Lack of e-scooter infrastructure leaves 79% of women feeling unsafe, study finds

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Women in Transport and Voi Technology have partnered to study shared e-scooter use and gender equity, with the findings due to be presented to an all-party parliamentary group at the House of Commons on 16 May 2022.

The research into e-scooter use, reviewed and analysed by an independent Gender Equity Commission including participants from C40, the International Transport Forum, Women In Mobility, Open Inclusion and others, is reported to be an industry first.

It found that over three-quarters of women felt unsafe using e-scooters due to the lack of appropriate riding infrastructure. The partnership said it remains clear that there are a number of hurdles for the industry to overcome if women are to embrace this new and sustainable mode of transport.

Shared e-scooters and gender equity reported that 83% of survey respondents (strongly) agreed that drivers’ and other road users’ attitudes towards e-scooter riders was a barrier to (further) using shared e-scooters. With 83% of respondents stressing that docking locations can be a barrier to riding if not located in safe and useful areas.

The report calls on the government to provide clarity and certainty over laws around both shared and private e-scooters, as although 99% of regular riders understand the difference between private and shared scooters, 59% of non-riders said understanding of laws and regulations surrounding e-scooters was a barrier to riding shared e-scooters.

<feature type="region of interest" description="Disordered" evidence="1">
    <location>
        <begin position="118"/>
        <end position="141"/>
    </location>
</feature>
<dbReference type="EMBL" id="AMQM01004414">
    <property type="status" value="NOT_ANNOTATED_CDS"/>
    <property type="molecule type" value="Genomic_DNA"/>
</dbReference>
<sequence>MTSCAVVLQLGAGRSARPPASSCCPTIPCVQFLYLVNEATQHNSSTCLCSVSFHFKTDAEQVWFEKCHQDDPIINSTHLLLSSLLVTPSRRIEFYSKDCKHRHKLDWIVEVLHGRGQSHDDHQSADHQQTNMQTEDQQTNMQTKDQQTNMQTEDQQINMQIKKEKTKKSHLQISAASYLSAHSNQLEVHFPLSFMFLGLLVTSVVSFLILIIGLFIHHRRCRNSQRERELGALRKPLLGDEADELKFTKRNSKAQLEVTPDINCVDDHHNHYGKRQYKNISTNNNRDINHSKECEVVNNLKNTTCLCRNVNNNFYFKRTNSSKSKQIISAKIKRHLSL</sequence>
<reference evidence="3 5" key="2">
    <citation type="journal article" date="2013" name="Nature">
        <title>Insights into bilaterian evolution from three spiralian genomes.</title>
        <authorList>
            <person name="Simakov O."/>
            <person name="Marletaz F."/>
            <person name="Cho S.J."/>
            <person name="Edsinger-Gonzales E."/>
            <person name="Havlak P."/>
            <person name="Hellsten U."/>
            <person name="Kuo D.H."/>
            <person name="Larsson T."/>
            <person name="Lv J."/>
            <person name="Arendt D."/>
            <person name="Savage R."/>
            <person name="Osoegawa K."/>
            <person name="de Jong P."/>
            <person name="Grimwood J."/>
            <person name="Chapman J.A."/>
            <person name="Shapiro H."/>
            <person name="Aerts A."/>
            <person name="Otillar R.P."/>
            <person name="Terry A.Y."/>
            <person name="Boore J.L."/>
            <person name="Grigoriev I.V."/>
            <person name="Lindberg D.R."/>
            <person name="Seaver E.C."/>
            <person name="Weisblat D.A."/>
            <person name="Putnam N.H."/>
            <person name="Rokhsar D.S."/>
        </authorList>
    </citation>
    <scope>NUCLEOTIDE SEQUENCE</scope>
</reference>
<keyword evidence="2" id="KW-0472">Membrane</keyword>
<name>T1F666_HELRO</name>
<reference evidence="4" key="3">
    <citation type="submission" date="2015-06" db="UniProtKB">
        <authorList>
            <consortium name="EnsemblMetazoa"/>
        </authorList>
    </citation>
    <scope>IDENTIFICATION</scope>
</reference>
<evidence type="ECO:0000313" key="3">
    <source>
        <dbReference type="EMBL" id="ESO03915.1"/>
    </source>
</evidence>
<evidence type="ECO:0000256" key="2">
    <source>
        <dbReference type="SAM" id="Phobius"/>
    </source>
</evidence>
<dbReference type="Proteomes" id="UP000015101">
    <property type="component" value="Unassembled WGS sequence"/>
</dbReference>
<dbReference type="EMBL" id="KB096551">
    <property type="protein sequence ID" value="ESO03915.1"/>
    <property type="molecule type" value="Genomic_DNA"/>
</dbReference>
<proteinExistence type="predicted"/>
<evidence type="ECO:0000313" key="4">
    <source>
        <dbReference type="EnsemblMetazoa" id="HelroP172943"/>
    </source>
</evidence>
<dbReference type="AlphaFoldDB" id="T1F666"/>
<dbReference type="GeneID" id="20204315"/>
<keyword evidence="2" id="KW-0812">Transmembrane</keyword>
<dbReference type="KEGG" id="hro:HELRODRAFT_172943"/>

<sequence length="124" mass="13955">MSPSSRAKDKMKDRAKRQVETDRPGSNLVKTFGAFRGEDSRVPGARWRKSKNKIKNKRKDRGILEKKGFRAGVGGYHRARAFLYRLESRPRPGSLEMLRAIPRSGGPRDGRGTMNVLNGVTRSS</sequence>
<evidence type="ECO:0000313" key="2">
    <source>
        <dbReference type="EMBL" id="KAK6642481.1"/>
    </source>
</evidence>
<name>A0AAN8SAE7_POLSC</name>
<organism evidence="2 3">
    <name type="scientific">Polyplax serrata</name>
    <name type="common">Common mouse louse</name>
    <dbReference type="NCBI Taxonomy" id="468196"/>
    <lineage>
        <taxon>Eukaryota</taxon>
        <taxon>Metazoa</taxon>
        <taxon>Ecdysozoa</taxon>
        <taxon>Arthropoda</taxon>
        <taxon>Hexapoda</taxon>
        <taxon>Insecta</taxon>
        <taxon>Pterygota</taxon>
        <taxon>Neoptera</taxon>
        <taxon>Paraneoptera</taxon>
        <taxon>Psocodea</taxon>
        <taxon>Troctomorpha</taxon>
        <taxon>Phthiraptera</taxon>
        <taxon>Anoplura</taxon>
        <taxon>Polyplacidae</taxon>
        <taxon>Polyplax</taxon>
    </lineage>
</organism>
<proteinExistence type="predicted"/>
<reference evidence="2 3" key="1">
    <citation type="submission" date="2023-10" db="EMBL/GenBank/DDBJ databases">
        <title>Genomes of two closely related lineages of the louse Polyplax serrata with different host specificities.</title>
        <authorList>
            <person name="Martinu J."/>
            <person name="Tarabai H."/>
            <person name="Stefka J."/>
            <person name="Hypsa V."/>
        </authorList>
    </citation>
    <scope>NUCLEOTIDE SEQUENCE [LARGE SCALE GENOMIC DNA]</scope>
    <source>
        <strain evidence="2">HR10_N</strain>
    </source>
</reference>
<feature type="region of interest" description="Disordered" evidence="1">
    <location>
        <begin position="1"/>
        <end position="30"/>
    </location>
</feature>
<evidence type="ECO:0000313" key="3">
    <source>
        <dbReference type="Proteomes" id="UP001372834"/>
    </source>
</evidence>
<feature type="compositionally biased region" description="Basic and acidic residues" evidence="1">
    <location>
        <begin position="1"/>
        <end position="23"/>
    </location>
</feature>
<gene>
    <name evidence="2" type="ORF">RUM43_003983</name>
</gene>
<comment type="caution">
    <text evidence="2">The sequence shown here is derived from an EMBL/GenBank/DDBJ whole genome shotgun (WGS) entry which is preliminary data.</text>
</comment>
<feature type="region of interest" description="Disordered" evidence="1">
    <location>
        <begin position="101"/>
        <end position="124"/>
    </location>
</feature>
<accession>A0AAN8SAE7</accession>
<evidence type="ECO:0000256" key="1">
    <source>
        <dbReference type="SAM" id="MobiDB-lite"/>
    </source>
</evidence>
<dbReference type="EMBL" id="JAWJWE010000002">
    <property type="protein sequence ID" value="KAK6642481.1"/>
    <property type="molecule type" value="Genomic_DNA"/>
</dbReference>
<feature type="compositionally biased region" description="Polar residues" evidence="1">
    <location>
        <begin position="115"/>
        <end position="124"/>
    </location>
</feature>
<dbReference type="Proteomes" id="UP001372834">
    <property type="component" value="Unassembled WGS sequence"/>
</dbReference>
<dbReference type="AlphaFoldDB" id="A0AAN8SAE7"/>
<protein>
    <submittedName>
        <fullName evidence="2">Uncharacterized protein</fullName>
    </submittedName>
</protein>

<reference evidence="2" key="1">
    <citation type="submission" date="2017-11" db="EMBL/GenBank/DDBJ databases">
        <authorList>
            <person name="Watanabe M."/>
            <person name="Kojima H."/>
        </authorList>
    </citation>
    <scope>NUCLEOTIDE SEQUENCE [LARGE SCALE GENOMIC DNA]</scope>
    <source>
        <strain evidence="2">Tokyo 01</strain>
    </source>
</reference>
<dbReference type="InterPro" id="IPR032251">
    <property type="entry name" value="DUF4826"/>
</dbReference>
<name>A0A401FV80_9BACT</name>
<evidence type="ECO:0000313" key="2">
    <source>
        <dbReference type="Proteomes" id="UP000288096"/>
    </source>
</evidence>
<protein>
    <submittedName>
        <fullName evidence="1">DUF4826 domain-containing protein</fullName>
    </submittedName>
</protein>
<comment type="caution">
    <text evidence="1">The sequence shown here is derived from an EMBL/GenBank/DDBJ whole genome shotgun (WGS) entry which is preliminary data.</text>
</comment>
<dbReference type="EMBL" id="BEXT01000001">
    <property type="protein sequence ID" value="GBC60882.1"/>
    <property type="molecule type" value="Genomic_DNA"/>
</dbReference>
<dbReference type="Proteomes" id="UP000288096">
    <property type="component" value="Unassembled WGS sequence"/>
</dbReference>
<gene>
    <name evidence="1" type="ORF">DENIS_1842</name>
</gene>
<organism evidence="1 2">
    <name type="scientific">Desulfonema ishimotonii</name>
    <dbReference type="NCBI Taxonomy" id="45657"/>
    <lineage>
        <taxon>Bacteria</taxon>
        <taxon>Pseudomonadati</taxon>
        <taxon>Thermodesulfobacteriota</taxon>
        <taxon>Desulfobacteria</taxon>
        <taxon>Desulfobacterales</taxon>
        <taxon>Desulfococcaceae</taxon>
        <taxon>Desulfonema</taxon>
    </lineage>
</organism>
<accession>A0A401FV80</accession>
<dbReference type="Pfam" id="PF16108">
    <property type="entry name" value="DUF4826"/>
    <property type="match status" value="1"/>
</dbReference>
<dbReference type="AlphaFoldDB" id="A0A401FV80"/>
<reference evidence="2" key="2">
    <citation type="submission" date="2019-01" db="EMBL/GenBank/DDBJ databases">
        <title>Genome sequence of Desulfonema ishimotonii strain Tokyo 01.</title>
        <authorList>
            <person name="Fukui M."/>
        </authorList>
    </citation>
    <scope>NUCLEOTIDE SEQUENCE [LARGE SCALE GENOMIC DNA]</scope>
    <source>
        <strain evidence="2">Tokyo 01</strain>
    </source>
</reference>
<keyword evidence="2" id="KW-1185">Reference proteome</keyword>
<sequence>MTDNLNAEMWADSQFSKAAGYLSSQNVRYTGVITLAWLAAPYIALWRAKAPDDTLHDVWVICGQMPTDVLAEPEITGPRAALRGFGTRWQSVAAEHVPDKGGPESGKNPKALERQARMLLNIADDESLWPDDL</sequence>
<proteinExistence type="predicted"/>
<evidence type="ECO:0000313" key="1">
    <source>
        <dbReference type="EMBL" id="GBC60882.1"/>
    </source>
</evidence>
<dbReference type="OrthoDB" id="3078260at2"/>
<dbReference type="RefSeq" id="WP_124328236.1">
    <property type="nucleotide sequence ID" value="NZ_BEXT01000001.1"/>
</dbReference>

It also suggests that local authorities and e-scooter operators should collaborate to ensure women’s transport needs and experiences inform the development of e-scooter regulation and services in specific areas, particularly the location of parking docks and development of infrastructure.

Furthermore, the report recommends operators and authorities work to ensure local environments and cultures support night-time safety for women, for example, ensuring public spaces are sufficiently lit, and providing bystander awareness and education to help prevent violence and harassment of women and girls.

Fredrik Hjelm, co-founder and CEO of Voi Technology, said: “Our overall mission is to create safe, sustainable and reliable micromobility for everyone, and we are committed to taking women’s needs seriously. We are delighted to have worked with Women in Transport and the Gender Equity Commission, and excited to be acting upon their findings and recommendations.

“By collaborating closely with cities and governments, we can ensure that measures to address barriers that women may have in enjoying e-scooters, and feeling safe in doing so, will continue to be addressed, in particular with our new gender safe parking standard.”

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